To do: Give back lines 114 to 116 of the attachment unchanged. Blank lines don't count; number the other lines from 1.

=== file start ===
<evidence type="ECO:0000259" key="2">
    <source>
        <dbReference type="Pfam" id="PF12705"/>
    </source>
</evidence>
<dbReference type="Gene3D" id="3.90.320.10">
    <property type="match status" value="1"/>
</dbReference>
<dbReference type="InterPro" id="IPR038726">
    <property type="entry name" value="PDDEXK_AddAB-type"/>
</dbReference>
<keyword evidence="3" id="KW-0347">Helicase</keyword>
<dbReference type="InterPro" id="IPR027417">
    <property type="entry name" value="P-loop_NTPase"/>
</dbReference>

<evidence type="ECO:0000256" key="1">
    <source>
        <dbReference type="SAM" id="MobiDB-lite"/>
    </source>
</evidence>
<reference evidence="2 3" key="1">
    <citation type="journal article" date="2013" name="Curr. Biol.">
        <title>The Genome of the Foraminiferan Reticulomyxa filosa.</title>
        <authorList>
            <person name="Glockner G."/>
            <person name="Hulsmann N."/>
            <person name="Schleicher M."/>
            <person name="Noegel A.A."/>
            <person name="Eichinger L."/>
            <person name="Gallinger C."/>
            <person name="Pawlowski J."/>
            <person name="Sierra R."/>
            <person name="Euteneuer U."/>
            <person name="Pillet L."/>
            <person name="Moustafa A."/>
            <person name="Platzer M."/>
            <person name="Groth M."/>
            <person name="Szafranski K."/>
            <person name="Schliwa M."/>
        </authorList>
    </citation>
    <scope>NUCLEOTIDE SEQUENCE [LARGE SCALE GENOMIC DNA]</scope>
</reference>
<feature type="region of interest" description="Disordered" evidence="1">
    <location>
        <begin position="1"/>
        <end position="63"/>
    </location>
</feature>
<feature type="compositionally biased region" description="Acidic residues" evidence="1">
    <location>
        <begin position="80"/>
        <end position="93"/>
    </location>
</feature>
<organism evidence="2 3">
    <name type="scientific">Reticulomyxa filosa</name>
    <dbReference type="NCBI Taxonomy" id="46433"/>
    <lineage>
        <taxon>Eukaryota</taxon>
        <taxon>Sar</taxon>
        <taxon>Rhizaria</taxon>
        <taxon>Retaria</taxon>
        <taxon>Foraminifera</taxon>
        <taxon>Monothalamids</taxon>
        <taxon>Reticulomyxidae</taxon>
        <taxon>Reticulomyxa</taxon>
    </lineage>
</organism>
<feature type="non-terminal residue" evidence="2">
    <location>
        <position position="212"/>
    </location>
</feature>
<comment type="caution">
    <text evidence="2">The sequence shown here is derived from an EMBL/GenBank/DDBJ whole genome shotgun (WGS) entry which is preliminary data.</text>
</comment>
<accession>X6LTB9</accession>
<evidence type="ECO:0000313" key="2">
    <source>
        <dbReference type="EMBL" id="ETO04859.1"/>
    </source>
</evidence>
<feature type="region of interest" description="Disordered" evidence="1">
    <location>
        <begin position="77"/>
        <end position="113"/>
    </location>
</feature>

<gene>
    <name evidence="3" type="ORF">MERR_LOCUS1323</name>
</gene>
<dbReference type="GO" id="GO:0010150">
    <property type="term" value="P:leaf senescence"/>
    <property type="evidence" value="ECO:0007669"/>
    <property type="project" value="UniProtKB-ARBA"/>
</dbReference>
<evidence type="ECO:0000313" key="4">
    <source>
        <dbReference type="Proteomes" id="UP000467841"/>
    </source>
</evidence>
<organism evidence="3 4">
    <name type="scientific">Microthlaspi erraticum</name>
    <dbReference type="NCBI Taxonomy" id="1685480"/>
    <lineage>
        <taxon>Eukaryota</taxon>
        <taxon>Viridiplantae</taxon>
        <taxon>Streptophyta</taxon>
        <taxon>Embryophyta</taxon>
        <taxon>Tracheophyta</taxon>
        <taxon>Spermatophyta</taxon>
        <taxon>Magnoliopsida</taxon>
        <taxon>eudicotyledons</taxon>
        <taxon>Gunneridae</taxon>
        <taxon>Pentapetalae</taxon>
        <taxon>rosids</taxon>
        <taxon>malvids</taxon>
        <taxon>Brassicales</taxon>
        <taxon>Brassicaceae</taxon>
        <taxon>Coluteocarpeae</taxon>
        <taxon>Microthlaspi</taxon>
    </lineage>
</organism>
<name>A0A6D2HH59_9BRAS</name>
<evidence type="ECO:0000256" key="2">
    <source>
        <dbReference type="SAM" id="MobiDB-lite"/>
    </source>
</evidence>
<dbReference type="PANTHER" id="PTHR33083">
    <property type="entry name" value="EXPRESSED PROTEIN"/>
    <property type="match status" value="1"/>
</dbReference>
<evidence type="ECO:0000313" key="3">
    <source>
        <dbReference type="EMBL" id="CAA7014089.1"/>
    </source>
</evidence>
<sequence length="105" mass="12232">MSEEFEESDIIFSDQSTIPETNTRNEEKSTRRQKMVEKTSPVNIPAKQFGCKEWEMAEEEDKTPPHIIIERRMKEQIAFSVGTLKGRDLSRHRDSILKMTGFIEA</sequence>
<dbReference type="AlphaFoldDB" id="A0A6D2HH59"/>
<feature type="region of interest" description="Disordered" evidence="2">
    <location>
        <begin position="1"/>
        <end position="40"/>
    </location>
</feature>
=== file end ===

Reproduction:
        <taxon>eudicotyledons</taxon>
        <taxon>Gunneridae</taxon>
        <taxon>Pentapetalae</taxon>